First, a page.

Flimsiest trademark dilution case ever.
 
2011-12-21 03:12:47 PM
I guess they'll also have to take Brave out of the dictionary, or change its definition...
 
2011-12-21 03:12:48 PM

Theaetetus: Nobody would confuse them, after seeing the movie. But seeing just the title? Here, you tell me: "Brave" vs. "Brave". Which one did I use to refer to the Disney Movie? Say you want to order a DVD of Disney's Brave. Which of those two will you put your money on?
Of course, there's not enough information there to know. And without more information, consumers could be confused.


i used to get confused when they released two movies about Steve Prefontaine and they didn't even have the same title.
 
2011-12-21 03:14:10 PM
did someone get sued when 'major league' was made?
 
2011-12-21 03:14:34 PM
Disney/Pixar's
Brave

There, I fixed it for you.
 
2011-12-21 03:14:44 PM

Diogenes: Don't the Braves have spring training at the Disney sports thingy facility?


At the ESPN Wide World of Sports complex in the Walt Disney World resort area?

Why yes, I do believe you are correct. Since Disney owns ESPN and their spring training complex, I imagine this may be a bit awkward. Hasn't anybody told the owners of the Braves that little line about biting the hand that feeds them?

If they are successful, I'd love to see the announcers the next time Atlanta plays on ESPN: "Now, folks, look at the owners in that box there. Don't they look like the biggest douches ever? They thought an animated movie could be mistaken for their team, and given the way they play, it turns out they were right!"
 
2011-12-21 03:15:55 PM
Once again Fark misses the big picture. A multi-national super conglomerate which owns both Disney and Atlanta National League Baseball Club is only doing this to set a legal precedent. Once the precedent is set the conglomerate will sue every one who uses the word brave include sing the national anthem. Follow the money, man.
 
2011-12-21 03:20:03 PM
Home of the free and the Disney.
 
2011-12-21 03:20:07 PM
4.bp.blogspot.com
 
2011-12-21 03:29:37 PM
Didn't disney also try to copywrite the "Team 6" or whatever seal team took down Bin Laden?
 
2011-12-21 03:31:44 PM
Seems like they're just jealous that more people will watch Brave than will watch the Atlanta Braves over the course of an entire season.
 
2011-12-21 03:35:35 PM
What the Atlanta Braves are missing is the fact that every 5 years or so a group of people complain about the "racist" name of the Braves, Redskins, and/or Indians. If Disney own it, then the whining and lawsuits should all go straight to them.
 
2011-12-21 03:36:43 PM

Andrew Wiggin: did someone get sued when 'major league' was made?


No, they got permission and the movie makers were not trying to "trade mark" major league.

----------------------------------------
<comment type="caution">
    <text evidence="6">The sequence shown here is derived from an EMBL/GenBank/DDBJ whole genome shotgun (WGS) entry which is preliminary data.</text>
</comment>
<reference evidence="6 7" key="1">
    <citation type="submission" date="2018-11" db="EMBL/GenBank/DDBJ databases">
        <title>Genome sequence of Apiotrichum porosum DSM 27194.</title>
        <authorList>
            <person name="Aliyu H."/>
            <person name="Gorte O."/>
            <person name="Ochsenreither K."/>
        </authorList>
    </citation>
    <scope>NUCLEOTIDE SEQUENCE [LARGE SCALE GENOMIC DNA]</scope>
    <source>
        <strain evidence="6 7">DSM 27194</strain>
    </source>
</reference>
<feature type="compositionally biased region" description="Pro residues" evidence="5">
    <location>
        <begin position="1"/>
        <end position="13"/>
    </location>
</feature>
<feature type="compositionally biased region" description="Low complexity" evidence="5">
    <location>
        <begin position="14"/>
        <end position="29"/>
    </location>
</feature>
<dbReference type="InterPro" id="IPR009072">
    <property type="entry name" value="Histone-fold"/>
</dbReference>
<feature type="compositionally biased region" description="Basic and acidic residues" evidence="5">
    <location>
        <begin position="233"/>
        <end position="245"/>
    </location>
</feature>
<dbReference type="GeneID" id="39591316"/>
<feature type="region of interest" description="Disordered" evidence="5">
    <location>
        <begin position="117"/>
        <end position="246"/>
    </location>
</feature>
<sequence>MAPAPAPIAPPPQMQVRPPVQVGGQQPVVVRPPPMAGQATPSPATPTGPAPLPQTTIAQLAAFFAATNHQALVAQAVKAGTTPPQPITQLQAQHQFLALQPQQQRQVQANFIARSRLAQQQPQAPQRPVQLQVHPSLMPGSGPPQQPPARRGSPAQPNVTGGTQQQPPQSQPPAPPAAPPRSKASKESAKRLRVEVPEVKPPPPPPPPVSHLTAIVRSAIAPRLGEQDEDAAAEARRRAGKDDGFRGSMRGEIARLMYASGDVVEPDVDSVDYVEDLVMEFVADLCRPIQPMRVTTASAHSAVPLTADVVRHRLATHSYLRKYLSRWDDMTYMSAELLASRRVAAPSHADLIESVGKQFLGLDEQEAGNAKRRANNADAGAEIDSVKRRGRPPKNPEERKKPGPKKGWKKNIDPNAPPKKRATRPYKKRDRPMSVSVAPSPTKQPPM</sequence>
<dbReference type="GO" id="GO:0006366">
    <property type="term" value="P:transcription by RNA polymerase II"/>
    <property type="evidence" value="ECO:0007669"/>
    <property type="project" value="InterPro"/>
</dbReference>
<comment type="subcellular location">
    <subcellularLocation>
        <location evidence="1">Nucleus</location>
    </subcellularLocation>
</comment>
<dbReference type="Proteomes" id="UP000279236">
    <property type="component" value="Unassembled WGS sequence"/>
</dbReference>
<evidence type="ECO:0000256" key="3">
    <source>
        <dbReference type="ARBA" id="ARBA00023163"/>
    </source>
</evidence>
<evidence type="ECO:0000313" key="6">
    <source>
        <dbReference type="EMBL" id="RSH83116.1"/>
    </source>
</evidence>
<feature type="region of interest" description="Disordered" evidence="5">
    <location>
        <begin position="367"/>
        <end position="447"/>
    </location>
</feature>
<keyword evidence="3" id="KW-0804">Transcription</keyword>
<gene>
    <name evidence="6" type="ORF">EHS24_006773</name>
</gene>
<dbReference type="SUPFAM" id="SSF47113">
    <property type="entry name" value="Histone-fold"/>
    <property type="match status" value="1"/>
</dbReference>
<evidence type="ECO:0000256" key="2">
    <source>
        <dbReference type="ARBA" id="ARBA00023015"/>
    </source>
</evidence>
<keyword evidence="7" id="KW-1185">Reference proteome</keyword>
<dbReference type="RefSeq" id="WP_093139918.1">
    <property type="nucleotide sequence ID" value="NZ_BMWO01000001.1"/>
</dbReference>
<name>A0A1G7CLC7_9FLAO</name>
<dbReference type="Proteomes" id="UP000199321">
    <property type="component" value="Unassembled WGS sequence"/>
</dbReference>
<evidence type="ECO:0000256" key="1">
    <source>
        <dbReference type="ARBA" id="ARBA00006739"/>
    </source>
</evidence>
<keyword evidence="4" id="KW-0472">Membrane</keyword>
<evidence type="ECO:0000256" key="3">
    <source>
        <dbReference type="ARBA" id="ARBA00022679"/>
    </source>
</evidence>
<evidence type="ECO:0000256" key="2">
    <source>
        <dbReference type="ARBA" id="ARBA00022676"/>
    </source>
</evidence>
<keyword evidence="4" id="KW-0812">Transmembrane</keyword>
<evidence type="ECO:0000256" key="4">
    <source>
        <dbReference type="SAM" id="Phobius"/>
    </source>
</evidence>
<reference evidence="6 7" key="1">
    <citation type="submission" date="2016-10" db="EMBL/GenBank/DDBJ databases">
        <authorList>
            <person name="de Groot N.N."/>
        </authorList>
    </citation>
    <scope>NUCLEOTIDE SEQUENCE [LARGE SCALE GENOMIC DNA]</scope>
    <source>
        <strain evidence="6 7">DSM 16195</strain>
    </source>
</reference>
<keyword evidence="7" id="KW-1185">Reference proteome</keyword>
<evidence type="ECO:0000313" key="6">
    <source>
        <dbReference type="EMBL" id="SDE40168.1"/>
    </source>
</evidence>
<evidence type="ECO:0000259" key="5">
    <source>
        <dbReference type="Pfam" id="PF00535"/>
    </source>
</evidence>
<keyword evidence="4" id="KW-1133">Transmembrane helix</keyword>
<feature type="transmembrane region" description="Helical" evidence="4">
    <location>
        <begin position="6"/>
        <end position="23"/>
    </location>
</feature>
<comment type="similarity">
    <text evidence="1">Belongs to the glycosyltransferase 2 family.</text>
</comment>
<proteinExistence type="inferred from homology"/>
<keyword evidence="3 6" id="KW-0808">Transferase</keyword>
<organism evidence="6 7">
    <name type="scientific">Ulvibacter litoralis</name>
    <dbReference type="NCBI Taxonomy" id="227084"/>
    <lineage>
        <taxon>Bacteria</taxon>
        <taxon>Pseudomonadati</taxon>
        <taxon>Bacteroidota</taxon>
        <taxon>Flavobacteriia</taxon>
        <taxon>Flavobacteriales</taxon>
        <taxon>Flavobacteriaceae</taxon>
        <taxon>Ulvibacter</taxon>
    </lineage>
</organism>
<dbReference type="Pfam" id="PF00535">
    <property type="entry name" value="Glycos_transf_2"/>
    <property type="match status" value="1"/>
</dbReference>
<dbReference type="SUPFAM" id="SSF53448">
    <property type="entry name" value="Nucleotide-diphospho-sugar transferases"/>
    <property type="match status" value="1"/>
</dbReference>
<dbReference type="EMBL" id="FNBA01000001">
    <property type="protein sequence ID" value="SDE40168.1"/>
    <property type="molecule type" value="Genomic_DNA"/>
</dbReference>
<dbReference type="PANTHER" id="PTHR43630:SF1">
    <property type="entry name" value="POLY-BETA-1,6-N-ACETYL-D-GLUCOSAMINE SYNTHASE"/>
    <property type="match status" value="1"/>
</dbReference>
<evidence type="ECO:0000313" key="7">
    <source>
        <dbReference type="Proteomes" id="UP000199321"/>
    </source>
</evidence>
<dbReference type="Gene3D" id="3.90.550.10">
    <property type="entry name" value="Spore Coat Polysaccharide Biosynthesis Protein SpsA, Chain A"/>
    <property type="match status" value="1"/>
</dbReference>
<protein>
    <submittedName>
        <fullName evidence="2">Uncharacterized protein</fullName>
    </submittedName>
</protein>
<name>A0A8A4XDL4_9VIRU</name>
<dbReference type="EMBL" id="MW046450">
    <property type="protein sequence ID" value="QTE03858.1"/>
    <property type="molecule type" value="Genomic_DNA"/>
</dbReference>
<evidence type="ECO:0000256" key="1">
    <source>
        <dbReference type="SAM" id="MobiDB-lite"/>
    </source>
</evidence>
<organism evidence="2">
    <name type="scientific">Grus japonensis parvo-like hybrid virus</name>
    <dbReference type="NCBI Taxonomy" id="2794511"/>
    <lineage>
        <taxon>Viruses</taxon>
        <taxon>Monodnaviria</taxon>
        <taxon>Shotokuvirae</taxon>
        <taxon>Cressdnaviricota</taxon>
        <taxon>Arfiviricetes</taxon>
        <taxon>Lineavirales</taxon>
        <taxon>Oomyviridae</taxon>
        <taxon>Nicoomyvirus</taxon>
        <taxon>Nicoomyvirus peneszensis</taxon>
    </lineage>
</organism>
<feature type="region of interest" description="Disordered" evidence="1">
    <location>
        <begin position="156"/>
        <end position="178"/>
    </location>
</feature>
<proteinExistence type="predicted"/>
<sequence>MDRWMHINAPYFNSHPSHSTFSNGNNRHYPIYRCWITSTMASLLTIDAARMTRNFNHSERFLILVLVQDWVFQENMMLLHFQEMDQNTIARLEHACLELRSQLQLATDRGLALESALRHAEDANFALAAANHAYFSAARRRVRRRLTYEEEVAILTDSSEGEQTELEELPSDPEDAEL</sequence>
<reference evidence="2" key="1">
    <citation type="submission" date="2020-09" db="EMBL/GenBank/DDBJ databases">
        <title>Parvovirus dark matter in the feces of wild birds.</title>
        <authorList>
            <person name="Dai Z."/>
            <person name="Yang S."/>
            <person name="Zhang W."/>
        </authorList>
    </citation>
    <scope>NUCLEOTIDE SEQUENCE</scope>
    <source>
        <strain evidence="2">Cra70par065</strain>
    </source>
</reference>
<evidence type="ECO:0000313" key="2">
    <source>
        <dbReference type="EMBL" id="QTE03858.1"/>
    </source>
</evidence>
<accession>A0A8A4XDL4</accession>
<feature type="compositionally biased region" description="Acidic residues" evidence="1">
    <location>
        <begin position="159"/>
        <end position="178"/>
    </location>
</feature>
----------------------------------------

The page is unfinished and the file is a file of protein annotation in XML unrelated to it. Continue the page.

2011-12-21 03:37:17 PM

Theaetetus: Nobody would confuse them, after seeing the movie. But seeing just the title? Here, you tell me: "Brave" vs. "Brave". Which one did I use to refer to the Disney Movie? Say you want to order a DVD of Disney's Brave. Which of those two will you put your money on?
Of course, there's not enough information there to know. And without more information, consumers could be confused.


At this point, ordering a DVD typically involves the Internet, which will include other information, including the box art, the company that produced it, etc. I have trouble picturing a scenario in which the typical customer would make that mistake. Even getting the movie in person at a video store would require looking at the title and description. We're rapidly getting to the point at which consumers have at least some responsibility in making informed purchase decisions.

If it was a few years ago, and my wife told me to go to Blockbuster and pick up a copy of Oceans Eleven, I'd be faced with the question of "which one, the new one or the old one." It's my responsibility to make the proper rental by asking my wife which one she meant, and selecting it based on the description on the box. If another movie came out at that time about oceans called "Oceans Eleven" it would still be my responsibility to see which one she meant.
 
2011-12-21 03:38:33 PM

akula: Diogenes: Don't the Braves have spring training at the Disney sports thingy facility?

At the ESPN Wide World of Sports complex in the Walt Disney World resort area?

Why yes, I do believe you are correct. Since Disney owns ESPN and their spring training complex, I imagine this may be a bit awkward. Hasn't anybody told the owners of the Braves that little line about biting the hand that feeds them?

If they are successful, I'd love to see the announcers the next time Atlanta plays on ESPN: "Now, folks, look at the owners in that box there. Don't they look like the biggest douches ever? They thought an animated movie could be mistaken for their team, and given the way they play, it turns out they were right!"


Alternatively ESPN/ could refuse to broadcast any Braves games, give them no media coverage and not even list them in the standings/power rankings.
 
2011-12-21 03:43:07 PM

ogie666: [4.bp.blogspot.com image 400x299]


I met an IT guy who was hired into a position where the 'server room' was a repurposed janitor's closet. There were foot deep tangles of cable and unsupported cables joined in midair. He said, "Whenever I go in there, I look like the Indian from the old polution commercial."